From condition monitoring and onshore remote management, to smart shipping and artificial intelligence, there are many promising technology trends that could make the maritime industry more efficient. Some of these innovations have not yet reached full maturity, but experts will discuss their future potential at the Maritime Future Summit on September 3 at SMM. Follow the Digital Route at the event to find exhibitors with disruptive technologies that are set to shake up the industry.
Autonomous and unmanned vessels have captured the imagination of the industry more than almost any other maritime trend. The ability to operate ships remotely from land-based control centers, or even without any human intervention at all, could reduce fuel consumption through a reduction in weight and air resistance. But the absence of a human crew means that vessels will have to be as reliable as possible—and there are still many legal obstacles to overcome. At SMM, industry experts will discuss the viability of such ships, as well as the legislation involved.
Linked to autonomous shipping is artificial intelligence. AI has already found many applications in our everyday lives—and in shipping, it could help make vessels safer, more efficient, and easier to operate. This is due to crews having a more comprehensive view of their vessel’s surroundings and the present conditions. Sounds far-fetched? Several major players including Rolls-Royce and Maersk are already developing situational awareness technology powered by AI.
Although it has only recently become widely known, digital twin technology is already causing hype in the maritime industry. A digital twin is an exact digital replica of a physical object or system, enabling real-time monitoring throughout the lifecycle. In shipping, there are high hopes that this approach could cut the cost of shipbuilding. By replicating an entire ship and all its systems, shipyards could optimize design, maintenance, and production, helping them become more competitive. Digital twins could also facilitate collaboration between multiple parties.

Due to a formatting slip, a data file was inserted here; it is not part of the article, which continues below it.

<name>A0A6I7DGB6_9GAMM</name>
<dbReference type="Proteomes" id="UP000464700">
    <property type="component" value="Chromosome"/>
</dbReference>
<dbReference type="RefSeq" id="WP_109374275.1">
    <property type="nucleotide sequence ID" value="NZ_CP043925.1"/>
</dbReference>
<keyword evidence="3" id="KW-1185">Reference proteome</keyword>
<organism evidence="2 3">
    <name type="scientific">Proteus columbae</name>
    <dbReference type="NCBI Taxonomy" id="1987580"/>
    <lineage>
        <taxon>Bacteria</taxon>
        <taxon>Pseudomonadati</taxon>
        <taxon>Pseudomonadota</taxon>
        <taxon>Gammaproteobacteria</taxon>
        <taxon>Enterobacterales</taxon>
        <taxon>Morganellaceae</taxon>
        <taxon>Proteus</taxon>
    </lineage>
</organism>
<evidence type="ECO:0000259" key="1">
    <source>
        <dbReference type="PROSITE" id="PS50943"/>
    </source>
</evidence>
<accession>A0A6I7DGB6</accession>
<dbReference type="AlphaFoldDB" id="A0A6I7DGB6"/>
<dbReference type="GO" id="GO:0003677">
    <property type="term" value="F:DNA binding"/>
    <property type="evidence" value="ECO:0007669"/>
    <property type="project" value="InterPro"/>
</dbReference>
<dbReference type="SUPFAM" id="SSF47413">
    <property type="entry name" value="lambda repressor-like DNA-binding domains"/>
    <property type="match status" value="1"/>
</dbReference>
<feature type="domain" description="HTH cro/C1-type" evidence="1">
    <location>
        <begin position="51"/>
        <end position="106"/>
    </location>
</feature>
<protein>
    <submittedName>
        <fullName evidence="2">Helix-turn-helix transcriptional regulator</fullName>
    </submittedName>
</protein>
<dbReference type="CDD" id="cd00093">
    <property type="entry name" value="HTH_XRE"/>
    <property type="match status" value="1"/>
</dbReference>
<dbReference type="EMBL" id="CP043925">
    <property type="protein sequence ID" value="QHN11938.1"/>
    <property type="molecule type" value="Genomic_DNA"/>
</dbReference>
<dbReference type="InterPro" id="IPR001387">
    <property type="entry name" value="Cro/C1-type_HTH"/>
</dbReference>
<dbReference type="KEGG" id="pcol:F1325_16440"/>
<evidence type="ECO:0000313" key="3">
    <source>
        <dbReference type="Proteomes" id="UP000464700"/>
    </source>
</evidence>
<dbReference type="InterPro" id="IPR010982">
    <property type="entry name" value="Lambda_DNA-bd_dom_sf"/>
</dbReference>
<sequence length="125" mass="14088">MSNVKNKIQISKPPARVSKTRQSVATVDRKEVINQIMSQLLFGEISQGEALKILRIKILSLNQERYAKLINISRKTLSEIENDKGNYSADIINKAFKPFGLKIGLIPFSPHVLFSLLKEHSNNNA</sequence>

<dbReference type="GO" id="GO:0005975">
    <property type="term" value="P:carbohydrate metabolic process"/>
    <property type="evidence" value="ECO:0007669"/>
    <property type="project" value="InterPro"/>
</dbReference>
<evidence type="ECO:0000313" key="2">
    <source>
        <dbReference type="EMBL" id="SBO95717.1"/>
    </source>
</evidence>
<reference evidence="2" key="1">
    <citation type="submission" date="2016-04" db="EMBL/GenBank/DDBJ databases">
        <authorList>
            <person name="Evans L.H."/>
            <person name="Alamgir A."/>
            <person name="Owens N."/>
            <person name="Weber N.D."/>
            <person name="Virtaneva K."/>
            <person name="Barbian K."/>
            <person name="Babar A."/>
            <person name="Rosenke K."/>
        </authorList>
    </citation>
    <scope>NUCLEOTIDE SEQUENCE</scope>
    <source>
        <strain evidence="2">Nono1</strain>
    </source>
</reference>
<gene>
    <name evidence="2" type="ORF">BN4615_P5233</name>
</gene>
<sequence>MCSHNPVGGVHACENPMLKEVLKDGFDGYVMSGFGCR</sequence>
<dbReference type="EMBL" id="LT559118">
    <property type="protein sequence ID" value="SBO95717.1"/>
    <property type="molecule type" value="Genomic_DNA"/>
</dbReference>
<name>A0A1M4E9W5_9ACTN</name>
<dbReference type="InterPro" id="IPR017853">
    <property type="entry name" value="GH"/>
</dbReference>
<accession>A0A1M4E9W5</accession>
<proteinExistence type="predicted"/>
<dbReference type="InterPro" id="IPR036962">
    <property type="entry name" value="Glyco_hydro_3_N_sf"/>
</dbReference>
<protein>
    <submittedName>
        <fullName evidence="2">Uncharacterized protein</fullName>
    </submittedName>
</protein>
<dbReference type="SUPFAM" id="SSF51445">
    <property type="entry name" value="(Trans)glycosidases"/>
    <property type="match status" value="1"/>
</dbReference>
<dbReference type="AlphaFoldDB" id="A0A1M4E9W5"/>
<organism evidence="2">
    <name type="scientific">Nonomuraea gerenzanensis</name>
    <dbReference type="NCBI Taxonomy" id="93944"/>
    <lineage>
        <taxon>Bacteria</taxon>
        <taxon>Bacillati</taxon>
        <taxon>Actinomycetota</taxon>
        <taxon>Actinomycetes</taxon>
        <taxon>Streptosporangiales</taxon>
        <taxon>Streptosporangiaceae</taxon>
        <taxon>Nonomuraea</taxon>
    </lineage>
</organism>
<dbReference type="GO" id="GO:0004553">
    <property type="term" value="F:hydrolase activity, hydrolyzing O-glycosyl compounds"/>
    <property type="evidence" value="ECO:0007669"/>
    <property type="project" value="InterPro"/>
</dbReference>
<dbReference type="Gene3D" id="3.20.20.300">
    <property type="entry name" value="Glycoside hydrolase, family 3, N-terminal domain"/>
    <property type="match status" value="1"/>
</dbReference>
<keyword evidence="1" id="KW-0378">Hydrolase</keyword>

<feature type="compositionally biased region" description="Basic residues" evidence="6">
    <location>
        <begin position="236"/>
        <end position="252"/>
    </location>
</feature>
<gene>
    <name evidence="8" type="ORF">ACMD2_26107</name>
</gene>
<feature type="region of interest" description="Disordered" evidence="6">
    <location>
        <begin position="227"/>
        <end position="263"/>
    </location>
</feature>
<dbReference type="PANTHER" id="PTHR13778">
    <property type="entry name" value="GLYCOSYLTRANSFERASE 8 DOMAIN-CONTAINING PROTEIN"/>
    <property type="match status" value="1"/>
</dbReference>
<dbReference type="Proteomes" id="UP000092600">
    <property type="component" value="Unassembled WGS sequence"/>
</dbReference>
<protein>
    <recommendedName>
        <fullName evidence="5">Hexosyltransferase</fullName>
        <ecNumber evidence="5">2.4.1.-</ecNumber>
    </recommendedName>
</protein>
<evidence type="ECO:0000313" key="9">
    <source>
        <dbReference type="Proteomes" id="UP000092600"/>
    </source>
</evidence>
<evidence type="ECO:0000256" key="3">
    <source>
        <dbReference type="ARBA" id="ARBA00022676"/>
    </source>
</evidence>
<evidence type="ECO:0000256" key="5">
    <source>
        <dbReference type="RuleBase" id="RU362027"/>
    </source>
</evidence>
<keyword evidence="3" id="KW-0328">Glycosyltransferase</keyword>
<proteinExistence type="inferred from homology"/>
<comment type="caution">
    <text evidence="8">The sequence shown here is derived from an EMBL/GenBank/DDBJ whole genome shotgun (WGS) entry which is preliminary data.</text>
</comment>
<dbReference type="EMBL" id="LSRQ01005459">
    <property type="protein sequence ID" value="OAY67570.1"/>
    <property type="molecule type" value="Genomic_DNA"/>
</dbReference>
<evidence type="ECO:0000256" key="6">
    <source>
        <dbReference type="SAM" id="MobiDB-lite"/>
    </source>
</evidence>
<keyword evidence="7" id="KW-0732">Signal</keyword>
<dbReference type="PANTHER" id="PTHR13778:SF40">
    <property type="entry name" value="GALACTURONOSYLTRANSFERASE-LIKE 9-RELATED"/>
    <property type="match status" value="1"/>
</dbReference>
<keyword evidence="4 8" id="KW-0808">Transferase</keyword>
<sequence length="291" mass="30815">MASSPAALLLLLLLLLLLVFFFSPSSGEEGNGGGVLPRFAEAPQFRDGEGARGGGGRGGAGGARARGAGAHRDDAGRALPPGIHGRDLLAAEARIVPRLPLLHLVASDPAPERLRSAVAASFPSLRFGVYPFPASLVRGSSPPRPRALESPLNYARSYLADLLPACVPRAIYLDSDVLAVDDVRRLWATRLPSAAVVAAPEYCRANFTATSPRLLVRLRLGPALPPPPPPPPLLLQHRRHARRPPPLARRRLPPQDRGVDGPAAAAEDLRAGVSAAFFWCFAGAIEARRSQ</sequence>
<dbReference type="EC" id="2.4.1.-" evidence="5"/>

One thing is certain: the shipping industry is undergoing massive change. The digital twin concept is an example: the ability to reproduce ships digitally and the use of drones fitted with high-tech cameras will reduce the effort involved in ship maintenance and mitigate safety risks.
Blockchain is an open, decentralized ledger, which is gaining traction as a secure way to trade. In the maritime industry, it has potential to revolutionize trade by offering an alternative to traditional bills of lading. By minimizing human intervention in processes, it facilitates collaboration between trading partners and improves the accuracy and reliability of transactions.
SKF Marine is one of the exhibitors at SMM 2018 bringing products that enable digitized, connected shipping. These include cloud-enabled solutions such as SKF Marine Condition Monitoring Kits and the SKF Enlight Centre software package that facilitate maintenance data analysis and operations. Visit stand 210, Hall A1 to learn more and talk with our specialists.
Stay tuned for more articles about SMM on Engineering at Sea. You can see the previous article on green technology here. The final installment of this series will examine the cruise and ferry sector—a burgeoning area of the maritime industry.